Adam Ashley-Cooper jumped the fence immediately after the Wallabies’ victory over Wales at Twickenham at the weekend to dedicate the win to a seriously ill childhood friend in the stands.
Sadly, however, Ashley-Cooper had to lead the tributes on Thursday to the same friend, leading Sydney referee Guy Grinham, who passed away in London following a long battle with illness.
The Wallabies team held a moment’s silence before training to pay their respects to Grinham, a popular rugby official and mad fan who lost his fight with cancer just days after watching Australia play the Welsh under special arrangements at Twickenham.
The 31-year-old Sydney accountant and father of two had been fighting the illness for some time but travelled to England with friends and family to fulfil a dream to watch Australia play in a World Cup game.
Grinham took a serious downturn in health after arriving, however, and had to be hospitalised.
Ashley-Cooper, who grew up playing rugby with him on the Central Coast, visited a day before the Wales clash but it appeared the bed-ridden Grinham would be unable to attend the game due to difficult logistics.
But after contact between the Wallabies, World Rugby and Twickenham on match eve, World Rugby organised for a private box and ambulance transfers so Grinham could still go and watch.
The Wallabies won in a thriller and in a touching gesture, Ashley-Cooper leapt into the crowd after the whistle and climbed around 100 stairs in his boots and playing kit to go and visit his friend.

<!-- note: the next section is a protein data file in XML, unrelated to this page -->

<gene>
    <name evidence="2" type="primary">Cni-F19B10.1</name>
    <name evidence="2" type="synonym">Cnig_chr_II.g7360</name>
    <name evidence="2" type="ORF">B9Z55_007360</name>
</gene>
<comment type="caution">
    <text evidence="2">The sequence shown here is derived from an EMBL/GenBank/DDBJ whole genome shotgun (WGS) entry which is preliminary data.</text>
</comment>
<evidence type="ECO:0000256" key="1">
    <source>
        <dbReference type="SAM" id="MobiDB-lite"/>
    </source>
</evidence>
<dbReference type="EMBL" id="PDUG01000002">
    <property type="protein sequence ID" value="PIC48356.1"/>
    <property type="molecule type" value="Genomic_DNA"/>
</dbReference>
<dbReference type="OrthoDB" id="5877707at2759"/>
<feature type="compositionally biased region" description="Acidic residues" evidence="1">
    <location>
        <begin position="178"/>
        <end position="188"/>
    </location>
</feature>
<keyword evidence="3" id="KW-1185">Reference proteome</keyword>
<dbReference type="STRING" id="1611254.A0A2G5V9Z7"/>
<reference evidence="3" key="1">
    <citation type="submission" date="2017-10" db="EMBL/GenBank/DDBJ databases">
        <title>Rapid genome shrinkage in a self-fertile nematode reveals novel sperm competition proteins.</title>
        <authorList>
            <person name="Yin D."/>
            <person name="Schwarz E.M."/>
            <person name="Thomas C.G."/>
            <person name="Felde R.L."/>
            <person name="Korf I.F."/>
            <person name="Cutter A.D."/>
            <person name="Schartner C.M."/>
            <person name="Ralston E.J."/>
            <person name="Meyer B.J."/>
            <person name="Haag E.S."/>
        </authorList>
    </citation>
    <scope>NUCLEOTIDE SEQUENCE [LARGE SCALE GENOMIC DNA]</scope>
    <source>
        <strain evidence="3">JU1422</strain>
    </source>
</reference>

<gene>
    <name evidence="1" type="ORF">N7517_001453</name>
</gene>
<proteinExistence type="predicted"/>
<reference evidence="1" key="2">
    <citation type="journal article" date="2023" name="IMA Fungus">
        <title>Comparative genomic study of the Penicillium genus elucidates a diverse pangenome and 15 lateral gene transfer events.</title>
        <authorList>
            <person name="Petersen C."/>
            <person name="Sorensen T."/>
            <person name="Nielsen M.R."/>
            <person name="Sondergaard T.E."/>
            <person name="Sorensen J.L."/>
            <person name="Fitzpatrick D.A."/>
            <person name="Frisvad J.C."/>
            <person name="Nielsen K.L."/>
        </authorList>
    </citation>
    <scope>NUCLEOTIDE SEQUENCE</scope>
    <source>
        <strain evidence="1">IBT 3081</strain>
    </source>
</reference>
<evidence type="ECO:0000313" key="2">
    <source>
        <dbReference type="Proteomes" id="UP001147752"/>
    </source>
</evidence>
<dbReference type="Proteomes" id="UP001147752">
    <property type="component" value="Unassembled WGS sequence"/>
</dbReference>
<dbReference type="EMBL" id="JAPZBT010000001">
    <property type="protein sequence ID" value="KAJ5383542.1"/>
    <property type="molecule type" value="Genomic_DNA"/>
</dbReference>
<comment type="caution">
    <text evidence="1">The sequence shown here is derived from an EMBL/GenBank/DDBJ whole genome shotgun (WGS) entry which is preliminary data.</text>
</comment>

“He got to the Welsh game and we won and after the game I just jumped the fence and ran up and hugged it out with him and his family. It was a special moment, it was emotional but the smile on his face, I will never forget it,” Ashley-Cooper said.
“It’s so sad but I am very proud that we were able to put on that performance for him. I told him I would be playing for him and to win the way we did, and knowing he was there, it was really special.”
Wallabies legends George Gregan and John Eales also visited Grinham in the box.
He passed away with family by his side three days later. Grinham is survived by wife Tenille and children Charlie and Collette.
The NSW refereeing community were in mourning over the loss of a highly talented whistleblower who’d climbed the ranks to be among Sydney’s best.
He refereed in 142 games in Sydney grade rugby, national championships at junior level, NSW Country representative level and assisted off-field at several Super Rugby matches.
Wallabies coach Michael Cheika learned of Grinham’s story from Ashley-Cooper and asked the winger to share it with the team.
“Cheik got us together this morning and asked to take a moment in silence and to really think about a bloke who was suffering so much, and yet on his bucket list was to come over and watch us play, and just the fight that he had to go through to get to the game,” Ashley-Cooper said.
“It was a moment for us to not only to wish him a safe passage to where he now rests but to also realise how lucky we all are. We offer our sincerest condolences to all Guy’s family, friends and loved ones. I know he’ll be missed.”